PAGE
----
Following his recent no contest plea to a felony charge, Paul Blackwell is “likely eligible” to receive the same benefits as other employees who retire from the city, according to city officials.

According to City Administrator Jennifer Moody, Blackwell submitted his letter of retirement to the city while the city’s internal investigation was “still pending,” meaning he officially left his job as “retired pending disciplinary action.”

According to Moody, Blackwell’s letter of intent to retire was delivered to the city before any city officials were aware that he had entered into his plea of no contest to the Class C felony of tampering with evidence. Blackwell entered the plea to Coffee County Circuit Court Judge Craig Johnson on April 22.

As a result of the plea, the former police chief received a four-year suspended sentence with deferred judgement, meaning he will not have to serve any jail time, provided he abides by the terms of his probation. Once the four years have passed, Blackwell can petition to the court to have the conviction expunged from his record.

“It was important for us to understand all of the facts and weigh the potential benefits or consequences before determining how to classify the separation,” Moody said. “Ultimately, it was classified as retired pending disciplinary action.”

Because he chose to “separate from employment with the city” pending the internal investigation, he would still be eligible to receive city-funded benefits post-retirement.

When asked for a comment, Blackwell’s lawyer, Terry Frizzell, told The News Blackwell had “already made his statement” and did not feel the need to comment further.


Retirement benefits

The only thing Blackwell may not be eligible for is his state-funded retirement under the Tennessee Consolidated Retirement System (TCRS).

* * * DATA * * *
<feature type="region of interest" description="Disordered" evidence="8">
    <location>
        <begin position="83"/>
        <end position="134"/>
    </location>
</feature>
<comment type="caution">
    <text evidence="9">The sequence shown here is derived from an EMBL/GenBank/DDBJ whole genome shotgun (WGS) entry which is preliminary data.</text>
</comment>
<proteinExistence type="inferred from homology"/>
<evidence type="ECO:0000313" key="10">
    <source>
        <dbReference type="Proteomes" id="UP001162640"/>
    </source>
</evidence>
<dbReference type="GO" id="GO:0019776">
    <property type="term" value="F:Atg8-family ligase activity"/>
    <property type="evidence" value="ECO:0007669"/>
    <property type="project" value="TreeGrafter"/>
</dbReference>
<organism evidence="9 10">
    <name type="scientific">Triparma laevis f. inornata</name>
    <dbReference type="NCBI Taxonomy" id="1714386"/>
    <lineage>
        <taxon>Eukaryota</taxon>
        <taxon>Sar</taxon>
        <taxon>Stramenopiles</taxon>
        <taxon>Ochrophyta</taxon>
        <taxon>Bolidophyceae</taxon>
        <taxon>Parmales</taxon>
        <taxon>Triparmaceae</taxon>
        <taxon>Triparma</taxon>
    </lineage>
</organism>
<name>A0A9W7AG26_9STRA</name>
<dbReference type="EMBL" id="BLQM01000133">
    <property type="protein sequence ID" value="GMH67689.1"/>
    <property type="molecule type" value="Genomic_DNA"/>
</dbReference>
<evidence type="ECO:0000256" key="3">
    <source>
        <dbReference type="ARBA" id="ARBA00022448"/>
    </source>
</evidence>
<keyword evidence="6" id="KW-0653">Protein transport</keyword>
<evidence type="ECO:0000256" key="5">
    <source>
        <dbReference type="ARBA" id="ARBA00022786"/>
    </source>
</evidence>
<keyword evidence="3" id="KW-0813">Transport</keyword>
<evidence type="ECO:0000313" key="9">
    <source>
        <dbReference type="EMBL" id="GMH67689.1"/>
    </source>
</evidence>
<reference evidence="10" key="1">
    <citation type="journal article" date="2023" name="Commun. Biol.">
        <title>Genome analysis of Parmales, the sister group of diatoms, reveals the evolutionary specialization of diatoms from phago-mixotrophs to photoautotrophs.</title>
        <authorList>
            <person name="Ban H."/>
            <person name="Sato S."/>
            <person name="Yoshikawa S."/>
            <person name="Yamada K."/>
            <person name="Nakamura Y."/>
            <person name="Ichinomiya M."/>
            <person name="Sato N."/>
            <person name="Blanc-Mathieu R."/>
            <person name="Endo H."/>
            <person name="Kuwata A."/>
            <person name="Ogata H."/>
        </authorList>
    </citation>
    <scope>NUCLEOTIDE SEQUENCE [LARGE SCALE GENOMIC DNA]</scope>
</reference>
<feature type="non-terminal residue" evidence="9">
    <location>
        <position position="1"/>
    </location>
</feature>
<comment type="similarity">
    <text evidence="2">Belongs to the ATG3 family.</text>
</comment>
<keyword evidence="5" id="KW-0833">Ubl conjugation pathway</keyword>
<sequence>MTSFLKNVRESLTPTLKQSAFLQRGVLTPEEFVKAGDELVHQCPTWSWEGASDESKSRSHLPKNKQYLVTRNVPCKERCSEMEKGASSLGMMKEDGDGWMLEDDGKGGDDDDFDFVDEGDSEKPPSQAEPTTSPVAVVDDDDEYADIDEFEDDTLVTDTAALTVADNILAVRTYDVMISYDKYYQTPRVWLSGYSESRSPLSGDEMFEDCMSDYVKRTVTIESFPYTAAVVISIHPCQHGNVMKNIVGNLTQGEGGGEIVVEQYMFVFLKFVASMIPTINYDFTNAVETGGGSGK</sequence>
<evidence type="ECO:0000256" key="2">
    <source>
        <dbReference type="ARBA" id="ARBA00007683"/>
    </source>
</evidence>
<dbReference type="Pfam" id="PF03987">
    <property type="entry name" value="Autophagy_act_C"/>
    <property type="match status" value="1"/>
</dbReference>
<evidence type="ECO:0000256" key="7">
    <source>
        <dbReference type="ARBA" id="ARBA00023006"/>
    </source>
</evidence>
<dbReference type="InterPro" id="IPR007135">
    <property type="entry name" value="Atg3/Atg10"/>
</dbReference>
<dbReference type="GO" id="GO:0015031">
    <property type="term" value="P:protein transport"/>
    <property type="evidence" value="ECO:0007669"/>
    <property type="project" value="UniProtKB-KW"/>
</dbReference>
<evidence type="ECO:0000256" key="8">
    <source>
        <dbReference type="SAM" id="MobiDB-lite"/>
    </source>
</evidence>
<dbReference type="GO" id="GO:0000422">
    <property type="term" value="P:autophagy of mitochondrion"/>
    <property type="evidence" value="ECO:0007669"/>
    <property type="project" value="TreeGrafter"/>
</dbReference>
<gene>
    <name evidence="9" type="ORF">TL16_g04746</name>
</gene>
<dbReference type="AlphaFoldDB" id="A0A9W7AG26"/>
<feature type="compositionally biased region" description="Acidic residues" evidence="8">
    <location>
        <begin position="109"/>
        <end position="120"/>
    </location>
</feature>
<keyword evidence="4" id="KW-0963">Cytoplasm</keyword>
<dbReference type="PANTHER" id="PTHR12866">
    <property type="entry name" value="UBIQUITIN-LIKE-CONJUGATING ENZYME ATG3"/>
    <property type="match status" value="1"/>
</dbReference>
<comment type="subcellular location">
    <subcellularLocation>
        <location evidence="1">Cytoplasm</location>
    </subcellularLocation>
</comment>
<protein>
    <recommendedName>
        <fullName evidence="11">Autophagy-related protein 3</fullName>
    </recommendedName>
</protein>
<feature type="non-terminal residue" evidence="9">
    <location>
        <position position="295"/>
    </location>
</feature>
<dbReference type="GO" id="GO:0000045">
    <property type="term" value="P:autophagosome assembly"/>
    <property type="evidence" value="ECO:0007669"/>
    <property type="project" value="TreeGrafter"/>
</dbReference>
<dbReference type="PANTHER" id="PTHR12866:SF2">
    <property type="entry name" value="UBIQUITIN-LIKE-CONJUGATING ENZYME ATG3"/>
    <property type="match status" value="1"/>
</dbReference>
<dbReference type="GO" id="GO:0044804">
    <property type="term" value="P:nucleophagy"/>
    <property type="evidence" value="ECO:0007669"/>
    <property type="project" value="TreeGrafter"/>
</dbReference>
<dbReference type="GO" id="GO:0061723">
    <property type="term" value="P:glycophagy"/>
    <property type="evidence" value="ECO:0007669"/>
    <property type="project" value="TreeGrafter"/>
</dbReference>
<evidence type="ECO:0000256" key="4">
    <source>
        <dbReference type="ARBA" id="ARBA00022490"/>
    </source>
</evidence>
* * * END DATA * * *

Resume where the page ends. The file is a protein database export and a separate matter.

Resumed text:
According to state statute, if a public employee enrolled with TCRS is convicted of a felony related to their job, they forfeit the right to collect retirement benefits from TCRS.

Section 8-35-124 of the Tennessee Code Annotated says “no employee … of the state or any political subdivision thereof shall be entitled to receive retirement benefits from the Tennessee consolidated retirement system … if such employee or official is convicted in any court of this state of a felony arising out of the employee’s or official’s employment or official capacity, constituting malfeasance in office.”

This section of state law also specifically states that a plea of no contest to a felony charge would exclude the employee in question from receiving TCRS retirement benefits.

Because Blackwell’s no contest plea is related to his job as chief of police, the city believes this statute may apply to his case.

Additionally, Moody said, the city will not make a determination related to Blackwell’s retirement benefits due to that state law.

“It is a decision that will be made by TCRS in compliance with state law,” Moody said.

According to the same statute, the city is obligated to report Blackwell’s no contest plea to the state treasury department, which oversees TCRS. Moody said the city has already reported the matter but has not yet heard back from state officials regarding his status or eligibility.

According to Public Information Officer Winston Brooks, Blackwell is entitled to health insurance through the city as a retired employee.


Search for a new chief

According to Moody, she was “at the beginning of the process” of searching for a new chief of police as of Friday, May 3.

When asked whether or not she would recommend the city board promote Acting Chief Jason Ferrell to the permanent post, Moody said she was “planning for a competitive recruitment” for the job.

“I will be looking for the most qualified candidate for the job, whether he or she is an experienced candidate from within the department or from another law enforcement agency,” Moody said.

Erin McCullough may be reached at